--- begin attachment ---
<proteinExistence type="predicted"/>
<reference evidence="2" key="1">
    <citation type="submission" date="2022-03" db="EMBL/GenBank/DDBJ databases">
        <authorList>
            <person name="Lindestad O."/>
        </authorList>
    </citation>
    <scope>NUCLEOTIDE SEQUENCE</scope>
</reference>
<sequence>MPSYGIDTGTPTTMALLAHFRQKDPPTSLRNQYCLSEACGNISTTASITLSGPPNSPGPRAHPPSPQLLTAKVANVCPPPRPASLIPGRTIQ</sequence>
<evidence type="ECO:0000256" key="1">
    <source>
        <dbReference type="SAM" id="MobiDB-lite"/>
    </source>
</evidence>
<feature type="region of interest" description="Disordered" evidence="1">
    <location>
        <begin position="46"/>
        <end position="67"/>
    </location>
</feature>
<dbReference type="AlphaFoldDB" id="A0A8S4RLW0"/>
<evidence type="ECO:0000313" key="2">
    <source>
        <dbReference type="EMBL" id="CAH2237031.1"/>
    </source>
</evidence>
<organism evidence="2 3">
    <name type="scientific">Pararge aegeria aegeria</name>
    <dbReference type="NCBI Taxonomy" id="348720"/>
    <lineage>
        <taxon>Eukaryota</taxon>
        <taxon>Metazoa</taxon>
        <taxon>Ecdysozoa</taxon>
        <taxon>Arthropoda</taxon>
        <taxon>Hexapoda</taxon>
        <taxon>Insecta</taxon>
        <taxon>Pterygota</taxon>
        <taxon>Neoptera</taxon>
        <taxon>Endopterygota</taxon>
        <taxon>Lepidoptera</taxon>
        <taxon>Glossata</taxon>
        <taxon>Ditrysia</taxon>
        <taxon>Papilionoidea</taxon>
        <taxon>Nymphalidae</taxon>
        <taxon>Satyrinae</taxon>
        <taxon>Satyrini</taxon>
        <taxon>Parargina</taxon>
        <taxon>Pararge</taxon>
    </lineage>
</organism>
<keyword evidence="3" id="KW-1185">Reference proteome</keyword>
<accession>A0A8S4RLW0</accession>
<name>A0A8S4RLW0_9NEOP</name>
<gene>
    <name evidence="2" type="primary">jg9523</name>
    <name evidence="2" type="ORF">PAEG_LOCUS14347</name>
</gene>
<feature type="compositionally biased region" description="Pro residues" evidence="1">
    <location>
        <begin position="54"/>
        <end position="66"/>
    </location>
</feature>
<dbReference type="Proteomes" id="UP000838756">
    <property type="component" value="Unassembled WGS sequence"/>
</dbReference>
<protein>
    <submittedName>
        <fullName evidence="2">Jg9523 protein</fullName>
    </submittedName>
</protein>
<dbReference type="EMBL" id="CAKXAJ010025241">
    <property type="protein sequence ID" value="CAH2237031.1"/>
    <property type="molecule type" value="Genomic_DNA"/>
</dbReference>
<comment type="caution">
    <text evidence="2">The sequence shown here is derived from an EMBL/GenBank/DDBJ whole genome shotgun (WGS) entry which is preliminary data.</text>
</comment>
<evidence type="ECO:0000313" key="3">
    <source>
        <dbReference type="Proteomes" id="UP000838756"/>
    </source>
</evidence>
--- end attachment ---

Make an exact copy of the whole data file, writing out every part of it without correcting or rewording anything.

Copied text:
<proteinExistence type="predicted"/>
<reference evidence="2" key="1">
    <citation type="submission" date="2022-03" db="EMBL/GenBank/DDBJ databases">
        <authorList>
            <person name="Lindestad O."/>
        </authorList>
    </citation>
    <scope>NUCLEOTIDE SEQUENCE</scope>
</reference>
<sequence>MPSYGIDTGTPTTMALLAHFRQKDPPTSLRNQYCLSEACGNISTTASITLSGPPNSPGPRAHPPSPQLLTAKVANVCPPPRPASLIPGRTIQ</sequence>
<evidence type="ECO:0000256" key="1">
    <source>
        <dbReference type="SAM" id="MobiDB-lite"/>
    </source>
</evidence>
<feature type="region of interest" description="Disordered" evidence="1">
    <location>
        <begin position="46"/>
        <end position="67"/>
    </location>
</feature>
<dbReference type="AlphaFoldDB" id="A0A8S4RLW0"/>
<evidence type="ECO:0000313" key="2">
    <source>
        <dbReference type="EMBL" id="CAH2237031.1"/>
    </source>
</evidence>
<organism evidence="2 3">
    <name type="scientific">Pararge aegeria aegeria</name>
    <dbReference type="NCBI Taxonomy" id="348720"/>
    <lineage>
        <taxon>Eukaryota</taxon>
        <taxon>Metazoa</taxon>
        <taxon>Ecdysozoa</taxon>
        <taxon>Arthropoda</taxon>
        <taxon>Hexapoda</taxon>
        <taxon>Insecta</taxon>
        <taxon>Pterygota</taxon>
        <taxon>Neoptera</taxon>
        <taxon>Endopterygota</taxon>
        <taxon>Lepidoptera</taxon>
        <taxon>Glossata</taxon>
        <taxon>Ditrysia</taxon>
        <taxon>Papilionoidea</taxon>
        <taxon>Nymphalidae</taxon>
        <taxon>Satyrinae</taxon>
        <taxon>Satyrini</taxon>
        <taxon>Parargina</taxon>
        <taxon>Pararge</taxon>
    </lineage>
</organism>
<keyword evidence="3" id="KW-1185">Reference proteome</keyword>
<accession>A0A8S4RLW0</accession>
<name>A0A8S4RLW0_9NEOP</name>
<gene>
    <name evidence="2" type="primary">jg9523</name>
    <name evidence="2" type="ORF">PAEG_LOCUS14347</name>
</gene>
<feature type="compositionally biased region" description="Pro residues" evidence="1">
    <location>
        <begin position="54"/>
        <end position="66"/>
    </location>
</feature>
<dbReference type="Proteomes" id="UP000838756">
    <property type="component" value="Unassembled WGS sequence"/>
</dbReference>
<protein>
    <submittedName>
        <fullName evidence="2">Jg9523 protein</fullName>
    </submittedName>
</protein>
<dbReference type="EMBL" id="CAKXAJ010025241">
    <property type="protein sequence ID" value="CAH2237031.1"/>
    <property type="molecule type" value="Genomic_DNA"/>
</dbReference>
<comment type="caution">
    <text evidence="2">The sequence shown here is derived from an EMBL/GenBank/DDBJ whole genome shotgun (WGS) entry which is preliminary data.</text>
</comment>
<evidence type="ECO:0000313" key="3">
    <source>
        <dbReference type="Proteomes" id="UP000838756"/>
    </source>
</evidence>